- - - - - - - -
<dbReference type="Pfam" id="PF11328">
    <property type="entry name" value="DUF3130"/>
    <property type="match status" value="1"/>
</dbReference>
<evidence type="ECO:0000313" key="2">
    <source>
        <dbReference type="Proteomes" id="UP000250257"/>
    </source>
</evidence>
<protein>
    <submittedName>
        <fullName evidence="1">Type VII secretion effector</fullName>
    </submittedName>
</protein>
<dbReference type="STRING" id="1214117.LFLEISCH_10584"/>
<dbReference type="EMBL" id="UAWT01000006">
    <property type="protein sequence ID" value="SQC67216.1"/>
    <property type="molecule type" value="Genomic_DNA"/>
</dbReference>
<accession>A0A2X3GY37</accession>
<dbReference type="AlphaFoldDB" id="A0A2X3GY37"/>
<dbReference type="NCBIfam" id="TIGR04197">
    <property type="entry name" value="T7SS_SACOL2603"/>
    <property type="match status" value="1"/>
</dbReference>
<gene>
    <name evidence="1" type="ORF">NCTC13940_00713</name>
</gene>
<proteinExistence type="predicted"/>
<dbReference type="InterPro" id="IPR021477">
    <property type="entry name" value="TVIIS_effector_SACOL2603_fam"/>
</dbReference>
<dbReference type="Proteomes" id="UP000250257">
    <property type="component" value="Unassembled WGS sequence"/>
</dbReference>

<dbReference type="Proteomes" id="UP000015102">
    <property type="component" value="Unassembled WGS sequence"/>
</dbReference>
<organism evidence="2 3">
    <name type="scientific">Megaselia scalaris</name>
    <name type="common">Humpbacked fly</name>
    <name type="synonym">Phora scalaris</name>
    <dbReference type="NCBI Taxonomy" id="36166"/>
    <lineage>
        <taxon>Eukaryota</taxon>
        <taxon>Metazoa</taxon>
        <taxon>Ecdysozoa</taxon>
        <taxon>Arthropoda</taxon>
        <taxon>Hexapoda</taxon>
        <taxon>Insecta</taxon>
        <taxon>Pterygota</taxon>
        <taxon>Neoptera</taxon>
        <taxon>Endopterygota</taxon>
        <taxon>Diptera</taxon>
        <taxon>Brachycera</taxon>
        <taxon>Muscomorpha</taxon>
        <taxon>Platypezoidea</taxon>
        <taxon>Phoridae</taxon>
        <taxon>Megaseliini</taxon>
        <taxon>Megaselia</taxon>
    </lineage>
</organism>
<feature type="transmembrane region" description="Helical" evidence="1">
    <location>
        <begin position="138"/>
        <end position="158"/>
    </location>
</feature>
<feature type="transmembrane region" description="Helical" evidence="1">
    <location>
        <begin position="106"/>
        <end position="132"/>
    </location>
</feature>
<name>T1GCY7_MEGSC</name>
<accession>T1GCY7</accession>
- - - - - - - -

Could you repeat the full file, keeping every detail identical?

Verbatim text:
<dbReference type="Pfam" id="PF11328">
    <property type="entry name" value="DUF3130"/>
    <property type="match status" value="1"/>
</dbReference>
<evidence type="ECO:0000313" key="2">
    <source>
        <dbReference type="Proteomes" id="UP000250257"/>
    </source>
</evidence>
<protein>
    <submittedName>
        <fullName evidence="1">Type VII secretion effector</fullName>
    </submittedName>
</protein>
<dbReference type="STRING" id="1214117.LFLEISCH_10584"/>
<dbReference type="EMBL" id="UAWT01000006">
    <property type="protein sequence ID" value="SQC67216.1"/>
    <property type="molecule type" value="Genomic_DNA"/>
</dbReference>
<accession>A0A2X3GY37</accession>
<dbReference type="AlphaFoldDB" id="A0A2X3GY37"/>
<dbReference type="NCBIfam" id="TIGR04197">
    <property type="entry name" value="T7SS_SACOL2603"/>
    <property type="match status" value="1"/>
</dbReference>
<gene>
    <name evidence="1" type="ORF">NCTC13940_00713</name>
</gene>
<proteinExistence type="predicted"/>
<dbReference type="InterPro" id="IPR021477">
    <property type="entry name" value="TVIIS_effector_SACOL2603_fam"/>
</dbReference>
<dbReference type="Proteomes" id="UP000250257">
    <property type="component" value="Unassembled WGS sequence"/>
</dbReference>

<dbReference type="Proteomes" id="UP000015102">
    <property type="component" value="Unassembled WGS sequence"/>
</dbReference>
<organism evidence="2 3">
    <name type="scientific">Megaselia scalaris</name>
    <name type="common">Humpbacked fly</name>
    <name type="synonym">Phora scalaris</name>
    <dbReference type="NCBI Taxonomy" id="36166"/>
    <lineage>
        <taxon>Eukaryota</taxon>
        <taxon>Metazoa</taxon>
        <taxon>Ecdysozoa</taxon>
        <taxon>Arthropoda</taxon>
        <taxon>Hexapoda</taxon>
        <taxon>Insecta</taxon>
        <taxon>Pterygota</taxon>
        <taxon>Neoptera</taxon>
        <taxon>Endopterygota</taxon>
        <taxon>Diptera</taxon>
        <taxon>Brachycera</taxon>
        <taxon>Muscomorpha</taxon>
        <taxon>Platypezoidea</taxon>
        <taxon>Phoridae</taxon>
        <taxon>Megaseliini</taxon>
        <taxon>Megaselia</taxon>
    </lineage>
</organism>
<feature type="transmembrane region" description="Helical" evidence="1">
    <location>
        <begin position="138"/>
        <end position="158"/>
    </location>
</feature>
<feature type="transmembrane region" description="Helical" evidence="1">
    <location>
        <begin position="106"/>
        <end position="132"/>
    </location>
</feature>
<name>T1GCY7_MEGSC</name>
<accession>T1GCY7</accession>